2. Silt

Silt soil contains middle-sized particles between sand and clay. It is known for its smooth, floury texture. Despite its water retention capacity, it drains well due to the spaces between its fine particles (0.002-0.05 millimeters). This capability makes silt soil suitable for plants and contributes to its role in fertile soil mixtures like silt loam. However, silt is susceptible to wind and water erosion and settlement, making pure silt soil challenging for foundations.

closeup of dry clay soil

3. Clay

Clay soil is a fine-grained, expansive soil composed of particles smaller than 0.002 millimeters. It forms through sedimentary rock weathering. Clay is rich in zinc, calcium carbonate, mica, and other minerals that give it unique properties, like its sticky, cohesive structure capable of retaining significant amounts of water. The size and mineral content distinguish clay from fine-grained soils like silt. Clay is a natural soil used for various construction purposes, including making bricks and tiles. Expansive clay soil causes foundation damage due to its expansion when wet and contraction when it dries out.

4. Loam

This naturally occurring soil type is a balanced mix of sand, silt, and clay. It is ideal for gardening and agriculture due to its well-draining aeration properties. However, loam is not recommended for foundation support due to its potential for movement with moisture changes.

Less common soil types include peat, chalk, and muck, each containing unique properties suitable for different uses.

Man-Moved Soil vs. Backfill Soil

Your foundation is the backbone of your house, supporting the entire structure. Choosing the right materials and building process is crucial, but the soil beneath the foundation is equally important. The soil must be strong and stable to support the load above. Not all soils have the necessary strength, and building on unstable soils can lead to sinking, cracks, or even collapse. Understanding different soil types and their properties is essential to prevent these issues.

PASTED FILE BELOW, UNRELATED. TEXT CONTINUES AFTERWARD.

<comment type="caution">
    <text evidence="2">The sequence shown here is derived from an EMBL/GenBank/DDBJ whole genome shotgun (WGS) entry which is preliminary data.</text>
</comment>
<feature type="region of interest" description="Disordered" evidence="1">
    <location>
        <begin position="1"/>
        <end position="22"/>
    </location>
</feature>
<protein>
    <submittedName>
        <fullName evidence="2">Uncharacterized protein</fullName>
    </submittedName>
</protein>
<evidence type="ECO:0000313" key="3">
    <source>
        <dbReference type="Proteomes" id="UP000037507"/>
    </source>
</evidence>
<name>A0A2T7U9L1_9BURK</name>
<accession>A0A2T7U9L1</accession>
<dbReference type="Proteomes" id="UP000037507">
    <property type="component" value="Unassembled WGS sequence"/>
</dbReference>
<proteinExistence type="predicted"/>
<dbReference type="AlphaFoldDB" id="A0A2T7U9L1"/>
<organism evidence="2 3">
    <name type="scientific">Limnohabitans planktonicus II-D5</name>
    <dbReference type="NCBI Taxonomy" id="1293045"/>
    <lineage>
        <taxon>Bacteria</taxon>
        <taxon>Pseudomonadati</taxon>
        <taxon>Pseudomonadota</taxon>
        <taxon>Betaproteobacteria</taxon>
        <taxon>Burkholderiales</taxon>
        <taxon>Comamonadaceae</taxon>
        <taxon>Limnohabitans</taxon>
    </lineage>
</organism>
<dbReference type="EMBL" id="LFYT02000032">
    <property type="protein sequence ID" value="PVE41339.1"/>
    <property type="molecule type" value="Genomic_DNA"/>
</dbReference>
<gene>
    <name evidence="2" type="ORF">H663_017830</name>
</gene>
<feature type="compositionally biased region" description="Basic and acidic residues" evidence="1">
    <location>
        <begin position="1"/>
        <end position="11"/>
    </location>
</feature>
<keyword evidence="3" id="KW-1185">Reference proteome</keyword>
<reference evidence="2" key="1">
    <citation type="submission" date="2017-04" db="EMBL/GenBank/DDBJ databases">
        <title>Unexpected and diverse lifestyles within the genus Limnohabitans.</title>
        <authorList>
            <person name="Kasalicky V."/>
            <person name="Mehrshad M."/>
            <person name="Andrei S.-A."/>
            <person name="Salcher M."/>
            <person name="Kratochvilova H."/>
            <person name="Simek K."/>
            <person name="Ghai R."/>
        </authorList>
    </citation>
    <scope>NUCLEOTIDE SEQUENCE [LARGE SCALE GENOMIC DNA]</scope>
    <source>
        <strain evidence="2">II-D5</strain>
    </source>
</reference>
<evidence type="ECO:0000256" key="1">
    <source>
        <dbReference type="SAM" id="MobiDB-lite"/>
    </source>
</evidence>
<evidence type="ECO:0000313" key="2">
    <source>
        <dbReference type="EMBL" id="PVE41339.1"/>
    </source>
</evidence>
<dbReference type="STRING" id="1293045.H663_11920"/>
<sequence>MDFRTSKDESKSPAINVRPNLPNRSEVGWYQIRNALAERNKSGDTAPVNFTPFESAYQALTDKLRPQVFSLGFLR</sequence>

What is Man-Moved Soil?

Man-moved soils are soils that have been dug up and relocated for construction, landscaping, or gardening. In urban development, where suitable soil might be scarce, man-moved soils can be used as fill material to create a stable base for construction projects. There are three types of man-moved soil.

closeup of fresh soil
  • Engineered Fill Soil: Engineered fill is chosen and processed to replace poor-quality native soil, providing a stable foundation for structures. Its suitability depends on the engineering design and proper implementation for the specific project.
  • Dumped Fills: Due to their low gravel content and good drainage, variable loamy and silty soil mixtures are often used as landfill cover. Dump fill can be re-engineered for foundation use, but this requires careful assessment and improvement to ensure proper strength, compaction, and consistency for safety.
  • Hydraulic Fills: These are typically dredged from waterways and used to raise land levels or create new land. They may also contain organic materials or undesirable components. Careful assessment is crucial before using hydraulic fills for construction, as they are not native soil.

What is Backfill Soil?

Backfilling involves placing soil back around the foundation after excavation work is complete. Builders replace or reuse excavated soils to strengthen the foundation and restore soil stability. Here are different types of materials used for backfilling.